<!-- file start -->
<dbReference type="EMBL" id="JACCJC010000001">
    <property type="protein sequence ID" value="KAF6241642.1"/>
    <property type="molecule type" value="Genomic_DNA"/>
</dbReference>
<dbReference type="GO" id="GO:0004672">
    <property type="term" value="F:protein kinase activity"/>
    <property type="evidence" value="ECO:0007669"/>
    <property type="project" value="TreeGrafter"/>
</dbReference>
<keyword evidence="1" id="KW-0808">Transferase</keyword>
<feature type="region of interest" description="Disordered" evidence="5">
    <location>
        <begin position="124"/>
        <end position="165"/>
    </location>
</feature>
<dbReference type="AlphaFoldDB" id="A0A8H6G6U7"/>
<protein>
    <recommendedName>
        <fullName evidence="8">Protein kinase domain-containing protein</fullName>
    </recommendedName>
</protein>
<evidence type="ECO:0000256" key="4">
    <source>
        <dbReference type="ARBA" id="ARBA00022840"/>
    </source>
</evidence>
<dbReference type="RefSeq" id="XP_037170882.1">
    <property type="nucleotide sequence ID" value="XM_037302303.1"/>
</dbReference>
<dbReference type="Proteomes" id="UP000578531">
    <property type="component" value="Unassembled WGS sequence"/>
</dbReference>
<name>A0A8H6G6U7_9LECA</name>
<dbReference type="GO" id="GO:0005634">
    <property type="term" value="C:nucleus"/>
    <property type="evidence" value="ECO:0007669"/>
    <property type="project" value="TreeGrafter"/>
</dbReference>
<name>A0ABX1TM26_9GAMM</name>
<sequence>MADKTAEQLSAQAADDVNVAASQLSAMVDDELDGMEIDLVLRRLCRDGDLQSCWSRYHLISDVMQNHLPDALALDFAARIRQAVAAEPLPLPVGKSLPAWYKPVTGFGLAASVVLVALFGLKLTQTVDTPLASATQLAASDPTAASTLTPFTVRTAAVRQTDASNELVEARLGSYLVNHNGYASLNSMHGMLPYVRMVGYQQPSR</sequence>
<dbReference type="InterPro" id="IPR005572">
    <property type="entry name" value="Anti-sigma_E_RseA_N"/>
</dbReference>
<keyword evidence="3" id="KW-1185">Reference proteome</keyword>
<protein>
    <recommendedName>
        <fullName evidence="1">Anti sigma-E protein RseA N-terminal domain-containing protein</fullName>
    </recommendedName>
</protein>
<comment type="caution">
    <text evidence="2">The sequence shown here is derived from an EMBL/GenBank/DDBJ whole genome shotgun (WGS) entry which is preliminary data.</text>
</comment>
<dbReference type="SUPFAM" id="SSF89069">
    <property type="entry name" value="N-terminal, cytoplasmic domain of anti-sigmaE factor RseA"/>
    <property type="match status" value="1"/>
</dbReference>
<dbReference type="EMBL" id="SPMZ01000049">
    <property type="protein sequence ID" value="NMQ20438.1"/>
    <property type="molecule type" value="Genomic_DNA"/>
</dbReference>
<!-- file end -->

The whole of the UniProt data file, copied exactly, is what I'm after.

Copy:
<dbReference type="EMBL" id="JACCJC010000001">
    <property type="protein sequence ID" value="KAF6241642.1"/>
    <property type="molecule type" value="Genomic_DNA"/>
</dbReference>
<dbReference type="GO" id="GO:0004672">
    <property type="term" value="F:protein kinase activity"/>
    <property type="evidence" value="ECO:0007669"/>
    <property type="project" value="TreeGrafter"/>
</dbReference>
<keyword evidence="1" id="KW-0808">Transferase</keyword>
<feature type="region of interest" description="Disordered" evidence="5">
    <location>
        <begin position="124"/>
        <end position="165"/>
    </location>
</feature>
<dbReference type="AlphaFoldDB" id="A0A8H6G6U7"/>
<protein>
    <recommendedName>
        <fullName evidence="8">Protein kinase domain-containing protein</fullName>
    </recommendedName>
</protein>
<evidence type="ECO:0000256" key="4">
    <source>
        <dbReference type="ARBA" id="ARBA00022840"/>
    </source>
</evidence>
<dbReference type="RefSeq" id="XP_037170882.1">
    <property type="nucleotide sequence ID" value="XM_037302303.1"/>
</dbReference>
<dbReference type="Proteomes" id="UP000578531">
    <property type="component" value="Unassembled WGS sequence"/>
</dbReference>
<name>A0A8H6G6U7_9LECA</name>
<dbReference type="GO" id="GO:0005634">
    <property type="term" value="C:nucleus"/>
    <property type="evidence" value="ECO:0007669"/>
    <property type="project" value="TreeGrafter"/>
</dbReference>
<name>A0ABX1TM26_9GAMM</name>
<sequence>MADKTAEQLSAQAADDVNVAASQLSAMVDDELDGMEIDLVLRRLCRDGDLQSCWSRYHLISDVMQNHLPDALALDFAARIRQAVAAEPLPLPVGKSLPAWYKPVTGFGLAASVVLVALFGLKLTQTVDTPLASATQLAASDPTAASTLTPFTVRTAAVRQTDASNELVEARLGSYLVNHNGYASLNSMHGMLPYVRMVGYQQPSR</sequence>
<dbReference type="InterPro" id="IPR005572">
    <property type="entry name" value="Anti-sigma_E_RseA_N"/>
</dbReference>
<keyword evidence="3" id="KW-1185">Reference proteome</keyword>
<protein>
    <recommendedName>
        <fullName evidence="1">Anti sigma-E protein RseA N-terminal domain-containing protein</fullName>
    </recommendedName>
</protein>
<comment type="caution">
    <text evidence="2">The sequence shown here is derived from an EMBL/GenBank/DDBJ whole genome shotgun (WGS) entry which is preliminary data.</text>
</comment>
<dbReference type="SUPFAM" id="SSF89069">
    <property type="entry name" value="N-terminal, cytoplasmic domain of anti-sigmaE factor RseA"/>
    <property type="match status" value="1"/>
</dbReference>
<dbReference type="EMBL" id="SPMZ01000049">
    <property type="protein sequence ID" value="NMQ20438.1"/>
    <property type="molecule type" value="Genomic_DNA"/>
</dbReference>